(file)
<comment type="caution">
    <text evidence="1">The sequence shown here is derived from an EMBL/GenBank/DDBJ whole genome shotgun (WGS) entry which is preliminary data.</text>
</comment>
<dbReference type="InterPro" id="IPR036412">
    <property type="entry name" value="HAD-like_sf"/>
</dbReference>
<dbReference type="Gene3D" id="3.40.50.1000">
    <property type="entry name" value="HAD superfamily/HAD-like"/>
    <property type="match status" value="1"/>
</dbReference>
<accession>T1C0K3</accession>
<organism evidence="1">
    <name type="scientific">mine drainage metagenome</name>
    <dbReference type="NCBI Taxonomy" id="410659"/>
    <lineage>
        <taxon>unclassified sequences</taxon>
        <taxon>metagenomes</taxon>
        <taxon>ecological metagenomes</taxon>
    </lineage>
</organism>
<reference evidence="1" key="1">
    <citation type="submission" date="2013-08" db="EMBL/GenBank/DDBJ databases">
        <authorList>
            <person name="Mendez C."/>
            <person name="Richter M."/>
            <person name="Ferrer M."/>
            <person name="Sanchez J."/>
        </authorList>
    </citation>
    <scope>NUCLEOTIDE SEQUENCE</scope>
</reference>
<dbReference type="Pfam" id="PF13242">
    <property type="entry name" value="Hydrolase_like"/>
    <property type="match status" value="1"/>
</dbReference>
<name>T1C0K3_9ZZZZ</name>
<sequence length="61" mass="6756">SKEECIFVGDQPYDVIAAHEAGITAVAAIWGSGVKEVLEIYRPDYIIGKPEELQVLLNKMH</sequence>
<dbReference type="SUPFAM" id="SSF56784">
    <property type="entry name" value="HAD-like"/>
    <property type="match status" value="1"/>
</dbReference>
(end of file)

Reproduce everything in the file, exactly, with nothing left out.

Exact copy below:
<comment type="caution">
    <text evidence="1">The sequence shown here is derived from an EMBL/GenBank/DDBJ whole genome shotgun (WGS) entry which is preliminary data.</text>
</comment>
<dbReference type="InterPro" id="IPR036412">
    <property type="entry name" value="HAD-like_sf"/>
</dbReference>
<dbReference type="Gene3D" id="3.40.50.1000">
    <property type="entry name" value="HAD superfamily/HAD-like"/>
    <property type="match status" value="1"/>
</dbReference>
<accession>T1C0K3</accession>
<organism evidence="1">
    <name type="scientific">mine drainage metagenome</name>
    <dbReference type="NCBI Taxonomy" id="410659"/>
    <lineage>
        <taxon>unclassified sequences</taxon>
        <taxon>metagenomes</taxon>
        <taxon>ecological metagenomes</taxon>
    </lineage>
</organism>
<reference evidence="1" key="1">
    <citation type="submission" date="2013-08" db="EMBL/GenBank/DDBJ databases">
        <authorList>
            <person name="Mendez C."/>
            <person name="Richter M."/>
            <person name="Ferrer M."/>
            <person name="Sanchez J."/>
        </authorList>
    </citation>
    <scope>NUCLEOTIDE SEQUENCE</scope>
</reference>
<dbReference type="Pfam" id="PF13242">
    <property type="entry name" value="Hydrolase_like"/>
    <property type="match status" value="1"/>
</dbReference>
<name>T1C0K3_9ZZZZ</name>
<sequence length="61" mass="6756">SKEECIFVGDQPYDVIAAHEAGITAVAAIWGSGVKEVLEIYRPDYIIGKPEELQVLLNKMH</sequence>
<dbReference type="SUPFAM" id="SSF56784">
    <property type="entry name" value="HAD-like"/>
    <property type="match status" value="1"/>
</dbReference>